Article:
Loughlin has also received money from Freedom's Defense Fund, a political action committee (PAC) that favors conservative Republicans like Representative Michele Bachmann of Minnesota and has warned the GOP against moving to the middle.
Indeed, there is plenty of reason to be skeptical about Loughlin's chances to pull a Scott Brown in Rhode Island. Support from Tea Party types could backfire in a Democratic state. And if the GOP picks up steam across the country this fall, as expected, a larger narrative of Republican resurgence could prove something of a liability here.
"Rhode Island doesn't want to be part of a national conservative wave," says Jennifer Lawless, a former Brown University political science professor now at American University.
The national noise will join a considerable local racket over a hotly contested gubernatorial race, making it harder for Loughlin to punch through. "That's really the trick," says Giovanni Cicione, chairman of the Rhode Island Republican Party. "Can we maintain that level of momentum when other races are on the radar?"
Loughlin says he is expecting little help from the Republican National Campaign Committee (RNCC), which seems likely to focus on the 30 or 40 races it deems most ripe for a pick-up.
A July visit to the RNCC headquarters in Washington was "not encouraging," he says: "You walk in there and they say, 'Well, we're really happy to meet you. Who's the guy you're running against? Patrick Kennedy? Ooh, look at the time.' "
The deep-blue color of Kennedy's district is part of the reason for the GOP's skepticism, of course. Indeed, the First Congressional District, which bends from the Blackstone Valley, through part of Providence, and down to Aquidneck Island, is slightly more Democratic than Representative James Langevin's Second Congressional District.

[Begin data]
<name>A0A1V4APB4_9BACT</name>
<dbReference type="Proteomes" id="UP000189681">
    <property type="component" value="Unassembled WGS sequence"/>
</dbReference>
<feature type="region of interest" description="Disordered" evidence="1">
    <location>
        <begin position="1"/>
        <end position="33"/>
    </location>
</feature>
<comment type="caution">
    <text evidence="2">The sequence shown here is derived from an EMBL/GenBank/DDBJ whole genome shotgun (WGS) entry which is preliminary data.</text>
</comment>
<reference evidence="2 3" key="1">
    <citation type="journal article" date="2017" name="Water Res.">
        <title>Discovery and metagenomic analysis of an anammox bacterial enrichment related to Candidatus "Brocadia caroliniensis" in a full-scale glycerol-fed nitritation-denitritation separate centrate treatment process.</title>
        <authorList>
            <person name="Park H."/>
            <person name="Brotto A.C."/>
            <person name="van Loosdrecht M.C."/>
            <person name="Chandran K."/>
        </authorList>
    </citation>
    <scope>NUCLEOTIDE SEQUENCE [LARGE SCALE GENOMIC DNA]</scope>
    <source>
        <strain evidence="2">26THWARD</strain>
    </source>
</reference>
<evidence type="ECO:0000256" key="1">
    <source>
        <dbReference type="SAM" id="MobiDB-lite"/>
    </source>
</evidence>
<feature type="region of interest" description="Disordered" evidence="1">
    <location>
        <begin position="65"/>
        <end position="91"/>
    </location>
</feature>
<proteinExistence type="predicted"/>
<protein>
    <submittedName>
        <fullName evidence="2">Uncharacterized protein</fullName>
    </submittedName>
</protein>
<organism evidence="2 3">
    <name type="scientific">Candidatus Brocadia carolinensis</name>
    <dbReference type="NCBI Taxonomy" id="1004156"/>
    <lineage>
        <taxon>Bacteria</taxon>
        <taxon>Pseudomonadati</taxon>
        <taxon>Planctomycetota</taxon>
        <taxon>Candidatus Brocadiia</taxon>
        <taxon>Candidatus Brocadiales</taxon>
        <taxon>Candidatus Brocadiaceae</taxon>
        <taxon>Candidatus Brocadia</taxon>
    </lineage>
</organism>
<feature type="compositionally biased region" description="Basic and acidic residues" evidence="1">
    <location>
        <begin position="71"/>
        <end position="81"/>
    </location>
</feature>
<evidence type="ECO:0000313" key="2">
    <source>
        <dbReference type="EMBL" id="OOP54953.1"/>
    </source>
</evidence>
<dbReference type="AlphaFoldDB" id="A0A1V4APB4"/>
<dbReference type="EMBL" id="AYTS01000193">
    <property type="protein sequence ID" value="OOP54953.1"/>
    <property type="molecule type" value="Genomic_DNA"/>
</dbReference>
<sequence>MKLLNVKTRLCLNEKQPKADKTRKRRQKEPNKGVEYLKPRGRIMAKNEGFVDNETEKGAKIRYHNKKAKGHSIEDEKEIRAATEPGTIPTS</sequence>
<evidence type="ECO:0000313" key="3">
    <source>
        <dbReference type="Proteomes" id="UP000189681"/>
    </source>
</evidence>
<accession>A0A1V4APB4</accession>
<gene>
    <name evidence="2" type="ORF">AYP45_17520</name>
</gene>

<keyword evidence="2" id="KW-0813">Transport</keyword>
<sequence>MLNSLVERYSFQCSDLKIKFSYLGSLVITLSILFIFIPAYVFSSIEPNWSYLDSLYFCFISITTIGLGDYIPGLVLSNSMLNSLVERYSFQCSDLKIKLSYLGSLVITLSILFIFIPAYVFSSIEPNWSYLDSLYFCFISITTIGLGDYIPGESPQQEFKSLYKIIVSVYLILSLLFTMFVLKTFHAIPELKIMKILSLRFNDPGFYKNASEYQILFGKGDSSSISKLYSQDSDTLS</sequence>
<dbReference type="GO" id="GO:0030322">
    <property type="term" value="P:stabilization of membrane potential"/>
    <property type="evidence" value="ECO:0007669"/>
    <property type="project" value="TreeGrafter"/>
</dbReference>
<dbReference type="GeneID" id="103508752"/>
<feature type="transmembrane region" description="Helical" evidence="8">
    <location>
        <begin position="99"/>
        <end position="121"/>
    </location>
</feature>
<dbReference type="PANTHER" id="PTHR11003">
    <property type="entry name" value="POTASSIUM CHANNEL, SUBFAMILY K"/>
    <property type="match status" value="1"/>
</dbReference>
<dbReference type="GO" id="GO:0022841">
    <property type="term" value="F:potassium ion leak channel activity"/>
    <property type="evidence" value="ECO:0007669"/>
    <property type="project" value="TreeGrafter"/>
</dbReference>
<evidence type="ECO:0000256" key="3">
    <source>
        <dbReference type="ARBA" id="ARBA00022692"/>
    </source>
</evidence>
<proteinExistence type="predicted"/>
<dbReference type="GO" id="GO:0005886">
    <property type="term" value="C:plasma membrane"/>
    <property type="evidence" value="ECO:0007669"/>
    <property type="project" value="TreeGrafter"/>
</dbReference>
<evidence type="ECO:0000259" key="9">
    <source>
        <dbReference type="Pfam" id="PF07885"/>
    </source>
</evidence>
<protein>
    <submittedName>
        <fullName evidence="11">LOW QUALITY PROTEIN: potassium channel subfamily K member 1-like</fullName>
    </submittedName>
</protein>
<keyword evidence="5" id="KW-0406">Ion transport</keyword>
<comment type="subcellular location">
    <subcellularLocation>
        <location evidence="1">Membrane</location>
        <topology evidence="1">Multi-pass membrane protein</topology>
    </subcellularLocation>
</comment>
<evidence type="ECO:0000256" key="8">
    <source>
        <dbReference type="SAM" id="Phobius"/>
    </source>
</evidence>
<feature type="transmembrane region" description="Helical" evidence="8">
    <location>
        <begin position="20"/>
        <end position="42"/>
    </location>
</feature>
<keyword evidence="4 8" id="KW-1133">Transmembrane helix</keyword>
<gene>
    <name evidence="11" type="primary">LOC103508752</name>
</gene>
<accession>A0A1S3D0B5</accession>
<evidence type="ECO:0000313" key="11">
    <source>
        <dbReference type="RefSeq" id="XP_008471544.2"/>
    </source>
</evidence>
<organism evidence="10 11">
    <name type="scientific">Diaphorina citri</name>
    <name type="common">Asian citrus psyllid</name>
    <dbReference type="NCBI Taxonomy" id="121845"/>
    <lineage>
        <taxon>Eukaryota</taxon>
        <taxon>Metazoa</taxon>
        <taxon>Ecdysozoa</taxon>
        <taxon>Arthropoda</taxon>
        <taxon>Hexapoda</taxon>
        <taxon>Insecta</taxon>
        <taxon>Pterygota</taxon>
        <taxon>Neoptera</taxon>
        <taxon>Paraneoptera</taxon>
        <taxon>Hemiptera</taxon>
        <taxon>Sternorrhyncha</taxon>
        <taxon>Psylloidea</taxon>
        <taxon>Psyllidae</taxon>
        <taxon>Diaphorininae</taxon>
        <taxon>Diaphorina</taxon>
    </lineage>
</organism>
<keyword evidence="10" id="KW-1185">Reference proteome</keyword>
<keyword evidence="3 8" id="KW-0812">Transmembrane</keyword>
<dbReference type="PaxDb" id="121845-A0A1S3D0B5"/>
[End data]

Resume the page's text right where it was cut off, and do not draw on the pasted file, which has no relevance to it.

But there are also Kennedy's political skills to consider. The incumbent, who has raised millions for Democrats across the country, pulled in $750,000 last year and has four times as much cash on hand as Loughlin.
Despite a penchant for verbal gaffes, the Congressman has proven himself a hard-working and surprisingly disciplined campaigner in the past. His staff, observers add, runs the sort of highly effective constituent service operation that can pay dividends in a re-election effort.
Kennedy also has a record that could be useful on the campaign trail: he can point to the federal dollars he has brought home and votes to extend unemployment and health care benefits in making the case that he is the best choice for a state particularly hard hit by the Great Recession.
The WPRI-TV poll, moreover, may not be as bad as it sounds. The Congressman has always garnered middling approval ratings and faced a hardcore anti-Kennedy bloc of some 30 percent of the electorate, but he has still managed to cruise to re-election.
And the poll did not present voters with a direct Kennedy-Loughlin match-up — only asking if they would "consider another" candidate. Wavering voters are less likely to choose the other guy when the other guy has a name. And that name could become even less attractive if the Democrats succeed in hanging some baggage on it.
Kennedy has proven adept at defining his opponents in the past. Shortly after his first GOP opponent, physician Kevin Vigilante, won the Republican primary in 1994, the Democrat ran an advertisement that harped on pharmaceutical industry donations to his opponent — casting the local doctor as a tool of the special interests.